Welcome to the Centre Ridge ES Library! There are over 19,000 books and magazines just waiting to be discovered, covering a wide variety of popular fiction and nonfiction materials for all age ranges. The library is open from 8:30 a.m. to 3:45 p.m. for readers to check out and return books, as well as to work on class projects. We offer all kinds of learning opportunities through our eMakerspace where students construct their learning through digital products. We have iPads, a green screen, apps for eBook creation, as well as coding and computer science fundamentals. We hope to ignite curiosity!
Visit the Library Website that will feature student work in the library, homework help and book recommendations. Check back weekly to see all of the cool things going on in the library.
Library Classes and Weekly Library Checkouts
Our kindergarteners, 1st graders, and multi-age classes come to the library weekly to enjoy literature, learn technology skills on iPads, and check out books. Students begin the year with one book per week, learning how to return library books in a timely manner. Once we master this skill we move to two books. Kindergarteners will work up to three books over the school year, while 1st graders work up to “unlimited” check out.
Students in grades 2 - 6 come as a class every week to check out books of their choosing. We encourage students to explore the collection, and to try new genres and nonfiction topics while enjoying their tried-and-true favorites. Students build on their natural curiosity in the world around them, and learn about who they are in their community through the books they read.
Number of Books Students Can Check Out
Kindergarten and first grade students begin the school year with one book. Once the procedure of returning library books becomes a regular routine, they move to two books. Kindergarteners will work up to at least 3 books. Our 1st graders work up to “unlimited” check out so that they are ready for 2nd grade.
Our 2nd – 6th graders have “unlimited” checkout. What is unlimited checkout? Think of a buffet with lots of yummy food. We want to eat it all, but know we can’t. We fill our plates with what we can eat (sometimes we get more, yum!). Just like that buffet, unlimited check out is designed to help students understand their reading appetites. How many books can You read in one week? Not your friend, but You? Some weeks we can read more than other weeks. Or maybe we want to read a really hard book and spend time with it. Learning about our reading habits makes for happy, lifelong readers!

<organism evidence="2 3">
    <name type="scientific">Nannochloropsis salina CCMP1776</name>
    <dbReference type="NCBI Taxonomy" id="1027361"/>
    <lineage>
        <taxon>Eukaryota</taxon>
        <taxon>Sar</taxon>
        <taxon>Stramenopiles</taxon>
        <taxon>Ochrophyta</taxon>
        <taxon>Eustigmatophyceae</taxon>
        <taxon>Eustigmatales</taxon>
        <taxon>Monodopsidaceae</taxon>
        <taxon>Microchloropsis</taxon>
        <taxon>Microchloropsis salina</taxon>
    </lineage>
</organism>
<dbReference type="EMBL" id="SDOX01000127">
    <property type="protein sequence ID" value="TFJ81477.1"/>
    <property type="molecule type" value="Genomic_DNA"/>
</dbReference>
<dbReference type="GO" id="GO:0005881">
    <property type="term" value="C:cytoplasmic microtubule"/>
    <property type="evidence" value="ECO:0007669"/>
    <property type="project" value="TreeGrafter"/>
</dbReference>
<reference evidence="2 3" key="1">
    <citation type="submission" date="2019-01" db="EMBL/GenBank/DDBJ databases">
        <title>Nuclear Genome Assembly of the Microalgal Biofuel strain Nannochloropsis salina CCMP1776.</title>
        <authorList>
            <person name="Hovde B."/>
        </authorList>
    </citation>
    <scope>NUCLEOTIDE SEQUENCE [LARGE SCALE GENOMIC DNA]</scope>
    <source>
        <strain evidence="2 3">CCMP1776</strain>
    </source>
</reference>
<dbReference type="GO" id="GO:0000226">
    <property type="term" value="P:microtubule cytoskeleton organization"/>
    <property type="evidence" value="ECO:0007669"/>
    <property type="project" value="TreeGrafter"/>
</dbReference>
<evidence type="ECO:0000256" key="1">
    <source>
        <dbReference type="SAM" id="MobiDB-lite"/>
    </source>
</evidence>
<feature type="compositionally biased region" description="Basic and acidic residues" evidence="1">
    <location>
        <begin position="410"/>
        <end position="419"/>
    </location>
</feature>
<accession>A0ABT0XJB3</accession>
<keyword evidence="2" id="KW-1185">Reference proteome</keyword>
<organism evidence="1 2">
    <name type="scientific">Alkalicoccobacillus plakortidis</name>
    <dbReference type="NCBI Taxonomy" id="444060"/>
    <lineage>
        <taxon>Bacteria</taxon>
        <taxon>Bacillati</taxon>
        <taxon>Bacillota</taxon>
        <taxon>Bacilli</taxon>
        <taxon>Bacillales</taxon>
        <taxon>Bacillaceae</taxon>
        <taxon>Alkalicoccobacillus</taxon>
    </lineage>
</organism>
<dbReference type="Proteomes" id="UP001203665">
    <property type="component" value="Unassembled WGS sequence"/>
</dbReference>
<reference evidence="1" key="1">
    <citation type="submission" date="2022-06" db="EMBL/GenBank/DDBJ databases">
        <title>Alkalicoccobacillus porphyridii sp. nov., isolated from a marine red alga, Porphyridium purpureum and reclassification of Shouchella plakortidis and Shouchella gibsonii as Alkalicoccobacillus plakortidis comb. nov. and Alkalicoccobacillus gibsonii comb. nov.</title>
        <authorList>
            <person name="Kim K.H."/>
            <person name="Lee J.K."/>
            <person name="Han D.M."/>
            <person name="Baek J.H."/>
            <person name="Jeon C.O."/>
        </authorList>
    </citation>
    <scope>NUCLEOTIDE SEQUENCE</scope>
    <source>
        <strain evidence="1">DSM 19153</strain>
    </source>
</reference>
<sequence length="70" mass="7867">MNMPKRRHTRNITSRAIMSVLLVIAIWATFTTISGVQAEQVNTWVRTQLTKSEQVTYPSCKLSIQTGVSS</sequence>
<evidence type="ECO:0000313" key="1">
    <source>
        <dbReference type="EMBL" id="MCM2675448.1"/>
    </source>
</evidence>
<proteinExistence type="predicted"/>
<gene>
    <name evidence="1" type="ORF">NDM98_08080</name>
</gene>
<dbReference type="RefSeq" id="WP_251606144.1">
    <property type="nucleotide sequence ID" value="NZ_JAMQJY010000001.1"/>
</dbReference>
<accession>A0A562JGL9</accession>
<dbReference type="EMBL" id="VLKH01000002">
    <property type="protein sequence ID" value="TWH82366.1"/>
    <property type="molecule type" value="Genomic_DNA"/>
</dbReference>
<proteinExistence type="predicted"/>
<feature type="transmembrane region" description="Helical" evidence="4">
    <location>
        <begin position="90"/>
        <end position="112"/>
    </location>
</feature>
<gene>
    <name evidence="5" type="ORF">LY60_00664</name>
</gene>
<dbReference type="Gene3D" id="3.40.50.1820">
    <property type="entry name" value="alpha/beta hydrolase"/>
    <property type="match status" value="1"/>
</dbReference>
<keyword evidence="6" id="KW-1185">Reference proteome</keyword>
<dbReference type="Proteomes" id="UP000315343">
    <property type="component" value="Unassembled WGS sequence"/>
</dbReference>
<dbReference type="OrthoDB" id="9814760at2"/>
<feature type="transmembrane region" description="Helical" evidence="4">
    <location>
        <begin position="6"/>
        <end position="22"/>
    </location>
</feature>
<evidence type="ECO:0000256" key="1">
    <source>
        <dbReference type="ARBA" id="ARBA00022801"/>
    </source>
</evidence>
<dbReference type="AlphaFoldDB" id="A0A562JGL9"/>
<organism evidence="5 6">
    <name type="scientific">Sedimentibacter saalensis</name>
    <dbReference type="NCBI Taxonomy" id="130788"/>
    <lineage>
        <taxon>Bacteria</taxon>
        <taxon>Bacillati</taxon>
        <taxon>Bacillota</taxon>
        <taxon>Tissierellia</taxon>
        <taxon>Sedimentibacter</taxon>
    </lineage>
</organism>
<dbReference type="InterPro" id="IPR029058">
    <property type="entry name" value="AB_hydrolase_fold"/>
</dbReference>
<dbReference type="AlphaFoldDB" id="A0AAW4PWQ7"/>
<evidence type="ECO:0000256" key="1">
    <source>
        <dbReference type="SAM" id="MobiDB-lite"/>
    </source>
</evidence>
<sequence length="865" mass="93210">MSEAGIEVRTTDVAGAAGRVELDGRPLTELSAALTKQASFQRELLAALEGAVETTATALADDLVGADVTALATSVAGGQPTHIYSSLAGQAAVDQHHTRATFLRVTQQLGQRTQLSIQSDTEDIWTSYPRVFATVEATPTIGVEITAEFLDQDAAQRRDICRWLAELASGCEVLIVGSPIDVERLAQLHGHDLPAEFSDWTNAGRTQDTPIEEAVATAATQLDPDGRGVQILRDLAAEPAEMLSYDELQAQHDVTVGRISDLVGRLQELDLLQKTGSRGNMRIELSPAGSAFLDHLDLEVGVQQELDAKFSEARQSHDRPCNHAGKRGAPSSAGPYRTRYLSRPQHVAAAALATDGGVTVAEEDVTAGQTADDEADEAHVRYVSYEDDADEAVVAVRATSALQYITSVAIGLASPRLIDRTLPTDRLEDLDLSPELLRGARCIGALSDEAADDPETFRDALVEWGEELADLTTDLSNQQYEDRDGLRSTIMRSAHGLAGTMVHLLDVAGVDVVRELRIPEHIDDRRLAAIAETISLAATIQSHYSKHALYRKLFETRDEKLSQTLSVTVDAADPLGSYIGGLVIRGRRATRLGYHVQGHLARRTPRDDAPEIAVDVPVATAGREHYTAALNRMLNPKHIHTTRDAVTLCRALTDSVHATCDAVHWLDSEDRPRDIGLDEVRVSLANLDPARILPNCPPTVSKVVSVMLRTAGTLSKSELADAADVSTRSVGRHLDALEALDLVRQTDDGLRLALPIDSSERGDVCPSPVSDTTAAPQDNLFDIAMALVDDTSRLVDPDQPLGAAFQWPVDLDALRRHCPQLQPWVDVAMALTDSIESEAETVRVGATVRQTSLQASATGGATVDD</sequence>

Too Many Books
As part of our goal to help students learn who they are as readers, we must also teach responsibility for books. If a student has 5 or more overdue books, she or he will not be able to check out more books until the overdue books are returned. Having 5 or more overdue books is a signal that the student has more books than he or she can handle. It is time to adjust what is possible to read in a week. Once the overdue books are returned, the student may check out again.
Not only do we encourage students to learn more about themselves as readers, exploring new fiction and nonfiction books, and figuring out how many books can be read in a week; but we also teach Public Library skills. If a student needs more time with a book, that student may bring the book into the library to renew it. We need to see the physical item to renew it. If there is a hold on the book, the student is allowed one renewal and encouraged to focus on that title so that others may enjoy the book, too.
Just like the Public Library, students may place a hold on a book. What’s a hold? It is a digital list of people interested in reading the book, a kind of waiting list. When the student’s name makes it to the top of the list, the book is checked out and delivered to the student, either through the teacher’s mail box or the next time we see the student.
Responsibility and Respect
Students are responsible for handling their library books. If a book is lost or becomes damaged while checked out to the student, she or he is responsible for replacing the item. It is important to learn to treat library books responsibly and respectfully. They are shared with the entire school community. To help teach responsibility, and to prepare them for use of our Public Libraries, students are responsible for paying for damaged and/or lost books.
Ms. Hott and I love books and love reading. We are always reading something new and exciting, and love sharing what we’ve read with students. We hope that students will share with us what they have enjoyed – or what they have set aside – so that we may continue our discussions on literature and fantastic nonfiction books! The more we read, the more we learn. The more we learn, the more we grow. Happy Reading, Everyone!
Centre Ridge Library Catalog
FCPS Library Services
Public Library Catalog
FCPS Online Databases and E-books
Learn to write a computer program that tells a computer what to do.
TumbleBooks has over 1,000 titles including story books, read alongs, videos, nonfiction, math stories, puzzle games and more. Username: fairfax. Password: fairfax.
This online reading program is accessible to students in school or from home.
Log on with FCPS username and password.
PebbleGo is a pre-K to grade 3 database for reading and research. PebbleGo offers four separate databases: PebbleGo Animals and PebbleGo Science, PebbleGo Biographies and PebbleGo Social Studies.
Log on with FCPS username and password.